Contemplative psychotherapy for individuals, couples, and groups in New York City.
Days and weeks passed. I had a cave of my own. Inside the kitchen hut, one wok was used for boiling, and the other for deep frying and sauteeing. Maintaining the conventions of a Buddhist temple, the diet was vegetarian. A typical meal consisted of eggplant boiled, and then soaked in sesame oil, sweet wine, and soy sauce with minced ginger. Potato-like tubers were boiled then lightly sauteed. Greens were usually blanched in salted water with a touch of sesame oil. Rice was offered by people living near the temple. But the master believed that rice was not good for his health. His kung-fu practice already generated intense heat in his abdominal region, and boiled rice, so he said, would make the heat excessive. Instead, he used the offerings for making rice wine, a nutritious drink with a cooling effect.
A stone sink, linked to a waterfall by hose, provided a constant supply of water that flowed into the sink and back out to the river. The grounds were totally overgrown and wild. The old man showed me which plants to leave alone for future medicinal purposes, and which were edible, as well as those used for fuel or mulch.
After several weeks of pruning the forest, I became increasingly anxious. The time had come to study Buddhist and Taoist ways and train in martial arts. Yet, I rarely saw the master. Sometimes he remained in the guard house at the base of the mountain for days. And when I did see him, we talked very little, usually at meals, over a small bowl of soup, some preserved roots, and perhaps some greens.
When he was around, the old man would talk to the numerous squirrels, birds, or snakes. He asked me to offer flour, which was given to us by people who occasionally came to the guard house to be healed or diagnosed. The offerings were made to a large tree whose roots wrapped around a rock and didn't seem to enter the ground at any point. The tree ate the flour, he explained. My internal voice began to chatter louder than usual. I feared going crazy and wondered if the master was really enlightened or just a madman. Slowly it dawned on me that he wasn't going to teach me anything: no words, no scripts, no rules, no lessons. Allowing me to unlearn, to slow down, and just be, had been his medicine for me. With this understanding, the mind-chatter quieted, and more subtle sensibilities rose to the surface. My taste buds became more refined, my sense of smell acute. Flavors alone enthralled me. Foraging and cooking made days on the mountain complete.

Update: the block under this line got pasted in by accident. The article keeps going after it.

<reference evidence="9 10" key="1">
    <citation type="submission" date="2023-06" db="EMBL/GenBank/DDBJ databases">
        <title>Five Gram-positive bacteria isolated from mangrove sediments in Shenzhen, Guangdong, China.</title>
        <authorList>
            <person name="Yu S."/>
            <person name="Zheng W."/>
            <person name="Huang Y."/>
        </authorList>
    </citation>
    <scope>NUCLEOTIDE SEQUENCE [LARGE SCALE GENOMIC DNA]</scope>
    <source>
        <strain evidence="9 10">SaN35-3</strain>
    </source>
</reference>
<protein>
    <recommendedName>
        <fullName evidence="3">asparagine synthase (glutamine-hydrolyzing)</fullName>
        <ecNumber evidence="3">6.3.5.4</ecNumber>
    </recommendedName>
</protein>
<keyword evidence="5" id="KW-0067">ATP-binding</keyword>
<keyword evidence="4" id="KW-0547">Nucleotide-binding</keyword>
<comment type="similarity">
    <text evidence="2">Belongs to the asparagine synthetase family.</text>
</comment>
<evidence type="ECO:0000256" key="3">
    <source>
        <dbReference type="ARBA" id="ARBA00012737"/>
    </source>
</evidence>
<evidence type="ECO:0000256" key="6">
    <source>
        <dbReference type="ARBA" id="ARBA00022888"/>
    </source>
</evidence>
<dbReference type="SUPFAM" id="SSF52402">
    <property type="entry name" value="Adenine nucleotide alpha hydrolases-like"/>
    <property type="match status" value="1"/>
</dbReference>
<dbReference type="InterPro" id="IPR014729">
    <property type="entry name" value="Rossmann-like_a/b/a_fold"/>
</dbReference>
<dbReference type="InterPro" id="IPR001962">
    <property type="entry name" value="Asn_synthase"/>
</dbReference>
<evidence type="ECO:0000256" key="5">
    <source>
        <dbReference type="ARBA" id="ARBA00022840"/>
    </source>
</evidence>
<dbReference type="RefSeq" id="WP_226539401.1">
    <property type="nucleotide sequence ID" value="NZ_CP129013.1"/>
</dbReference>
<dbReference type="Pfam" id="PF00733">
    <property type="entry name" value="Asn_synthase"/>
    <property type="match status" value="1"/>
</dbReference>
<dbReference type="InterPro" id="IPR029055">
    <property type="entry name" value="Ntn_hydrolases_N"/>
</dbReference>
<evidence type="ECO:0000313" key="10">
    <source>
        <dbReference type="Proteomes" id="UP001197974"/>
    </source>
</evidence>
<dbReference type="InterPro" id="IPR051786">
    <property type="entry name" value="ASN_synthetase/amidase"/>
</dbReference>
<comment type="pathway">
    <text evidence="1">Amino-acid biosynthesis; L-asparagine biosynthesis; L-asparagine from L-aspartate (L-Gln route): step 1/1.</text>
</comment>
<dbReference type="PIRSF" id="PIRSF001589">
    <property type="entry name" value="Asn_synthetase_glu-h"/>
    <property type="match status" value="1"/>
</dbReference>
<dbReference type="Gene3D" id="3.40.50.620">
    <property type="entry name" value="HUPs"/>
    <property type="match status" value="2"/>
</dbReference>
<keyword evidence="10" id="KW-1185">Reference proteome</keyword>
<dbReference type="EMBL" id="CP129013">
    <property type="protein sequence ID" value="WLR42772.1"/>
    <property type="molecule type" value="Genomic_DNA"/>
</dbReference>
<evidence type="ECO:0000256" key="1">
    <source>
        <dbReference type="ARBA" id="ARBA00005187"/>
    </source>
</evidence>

Six months later a government official discovered that I was living at Eighteen Lohan Temple. I was deported immediately. On my last day in the cave, the smell of cilantro simmering in the pot brought me back to Guatemala, where I had learned that delicious food can be strong medicine. In Taiwan I learned that the secrets of cooking aren't limited to the ingredients.
David Vardy is the owner and chef of O Chame, a Japanese restaurant in Berkeley, California. He has a degree in medical anthropology.